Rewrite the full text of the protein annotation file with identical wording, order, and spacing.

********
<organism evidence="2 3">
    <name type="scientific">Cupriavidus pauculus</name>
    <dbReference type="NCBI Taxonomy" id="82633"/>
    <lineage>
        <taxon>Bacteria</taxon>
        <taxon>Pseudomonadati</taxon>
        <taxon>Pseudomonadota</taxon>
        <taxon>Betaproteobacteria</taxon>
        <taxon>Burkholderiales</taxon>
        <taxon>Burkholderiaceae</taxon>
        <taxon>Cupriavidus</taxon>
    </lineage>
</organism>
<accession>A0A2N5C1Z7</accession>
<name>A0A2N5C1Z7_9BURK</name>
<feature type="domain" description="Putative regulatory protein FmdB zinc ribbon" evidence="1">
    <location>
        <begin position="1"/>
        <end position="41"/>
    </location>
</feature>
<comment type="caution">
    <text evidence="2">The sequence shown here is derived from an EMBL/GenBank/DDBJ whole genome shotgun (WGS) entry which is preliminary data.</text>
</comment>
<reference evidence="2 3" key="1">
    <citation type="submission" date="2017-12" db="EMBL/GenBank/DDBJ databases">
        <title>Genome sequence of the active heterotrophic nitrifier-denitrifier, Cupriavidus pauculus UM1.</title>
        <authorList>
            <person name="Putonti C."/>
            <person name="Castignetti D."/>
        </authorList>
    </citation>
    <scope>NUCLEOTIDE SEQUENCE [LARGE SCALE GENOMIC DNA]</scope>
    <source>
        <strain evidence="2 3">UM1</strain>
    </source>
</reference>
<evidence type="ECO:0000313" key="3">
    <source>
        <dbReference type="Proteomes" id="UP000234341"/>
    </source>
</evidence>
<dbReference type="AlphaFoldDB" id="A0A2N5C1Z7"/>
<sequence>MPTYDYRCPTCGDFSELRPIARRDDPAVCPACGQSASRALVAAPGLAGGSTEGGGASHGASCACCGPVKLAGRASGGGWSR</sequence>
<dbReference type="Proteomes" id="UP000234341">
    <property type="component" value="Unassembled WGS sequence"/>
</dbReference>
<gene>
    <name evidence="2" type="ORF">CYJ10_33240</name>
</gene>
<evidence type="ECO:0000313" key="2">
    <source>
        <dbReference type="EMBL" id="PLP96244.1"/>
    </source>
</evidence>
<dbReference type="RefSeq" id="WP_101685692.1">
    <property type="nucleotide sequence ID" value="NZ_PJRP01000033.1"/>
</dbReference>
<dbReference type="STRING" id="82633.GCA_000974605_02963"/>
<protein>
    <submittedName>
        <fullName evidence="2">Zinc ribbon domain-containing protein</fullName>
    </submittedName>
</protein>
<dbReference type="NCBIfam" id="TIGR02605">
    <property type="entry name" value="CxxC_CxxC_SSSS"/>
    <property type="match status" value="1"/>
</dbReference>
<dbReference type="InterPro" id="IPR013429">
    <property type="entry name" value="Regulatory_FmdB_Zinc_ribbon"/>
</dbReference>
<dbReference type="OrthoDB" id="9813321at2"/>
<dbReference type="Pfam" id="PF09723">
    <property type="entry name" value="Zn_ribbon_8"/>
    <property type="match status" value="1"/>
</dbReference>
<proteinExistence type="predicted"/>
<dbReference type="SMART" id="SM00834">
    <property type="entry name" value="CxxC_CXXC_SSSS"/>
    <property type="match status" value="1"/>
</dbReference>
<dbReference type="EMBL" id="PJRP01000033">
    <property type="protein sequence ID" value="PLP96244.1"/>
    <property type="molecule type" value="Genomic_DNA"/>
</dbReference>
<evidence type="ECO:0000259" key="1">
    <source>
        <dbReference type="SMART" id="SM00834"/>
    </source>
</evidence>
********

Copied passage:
<organism evidence="2 3">
    <name type="scientific">Cupriavidus pauculus</name>
    <dbReference type="NCBI Taxonomy" id="82633"/>
    <lineage>
        <taxon>Bacteria</taxon>
        <taxon>Pseudomonadati</taxon>
        <taxon>Pseudomonadota</taxon>
        <taxon>Betaproteobacteria</taxon>
        <taxon>Burkholderiales</taxon>
        <taxon>Burkholderiaceae</taxon>
        <taxon>Cupriavidus</taxon>
    </lineage>
</organism>
<accession>A0A2N5C1Z7</accession>
<name>A0A2N5C1Z7_9BURK</name>
<feature type="domain" description="Putative regulatory protein FmdB zinc ribbon" evidence="1">
    <location>
        <begin position="1"/>
        <end position="41"/>
    </location>
</feature>
<comment type="caution">
    <text evidence="2">The sequence shown here is derived from an EMBL/GenBank/DDBJ whole genome shotgun (WGS) entry which is preliminary data.</text>
</comment>
<reference evidence="2 3" key="1">
    <citation type="submission" date="2017-12" db="EMBL/GenBank/DDBJ databases">
        <title>Genome sequence of the active heterotrophic nitrifier-denitrifier, Cupriavidus pauculus UM1.</title>
        <authorList>
            <person name="Putonti C."/>
            <person name="Castignetti D."/>
        </authorList>
    </citation>
    <scope>NUCLEOTIDE SEQUENCE [LARGE SCALE GENOMIC DNA]</scope>
    <source>
        <strain evidence="2 3">UM1</strain>
    </source>
</reference>
<evidence type="ECO:0000313" key="3">
    <source>
        <dbReference type="Proteomes" id="UP000234341"/>
    </source>
</evidence>
<dbReference type="AlphaFoldDB" id="A0A2N5C1Z7"/>
<sequence>MPTYDYRCPTCGDFSELRPIARRDDPAVCPACGQSASRALVAAPGLAGGSTEGGGASHGASCACCGPVKLAGRASGGGWSR</sequence>
<dbReference type="Proteomes" id="UP000234341">
    <property type="component" value="Unassembled WGS sequence"/>
</dbReference>
<gene>
    <name evidence="2" type="ORF">CYJ10_33240</name>
</gene>
<evidence type="ECO:0000313" key="2">
    <source>
        <dbReference type="EMBL" id="PLP96244.1"/>
    </source>
</evidence>
<dbReference type="RefSeq" id="WP_101685692.1">
    <property type="nucleotide sequence ID" value="NZ_PJRP01000033.1"/>
</dbReference>
<dbReference type="STRING" id="82633.GCA_000974605_02963"/>
<protein>
    <submittedName>
        <fullName evidence="2">Zinc ribbon domain-containing protein</fullName>
    </submittedName>
</protein>
<dbReference type="NCBIfam" id="TIGR02605">
    <property type="entry name" value="CxxC_CxxC_SSSS"/>
    <property type="match status" value="1"/>
</dbReference>
<dbReference type="InterPro" id="IPR013429">
    <property type="entry name" value="Regulatory_FmdB_Zinc_ribbon"/>
</dbReference>
<dbReference type="OrthoDB" id="9813321at2"/>
<dbReference type="Pfam" id="PF09723">
    <property type="entry name" value="Zn_ribbon_8"/>
    <property type="match status" value="1"/>
</dbReference>
<proteinExistence type="predicted"/>
<dbReference type="SMART" id="SM00834">
    <property type="entry name" value="CxxC_CXXC_SSSS"/>
    <property type="match status" value="1"/>
</dbReference>
<dbReference type="EMBL" id="PJRP01000033">
    <property type="protein sequence ID" value="PLP96244.1"/>
    <property type="molecule type" value="Genomic_DNA"/>
</dbReference>
<evidence type="ECO:0000259" key="1">
    <source>
        <dbReference type="SMART" id="SM00834"/>
    </source>
</evidence>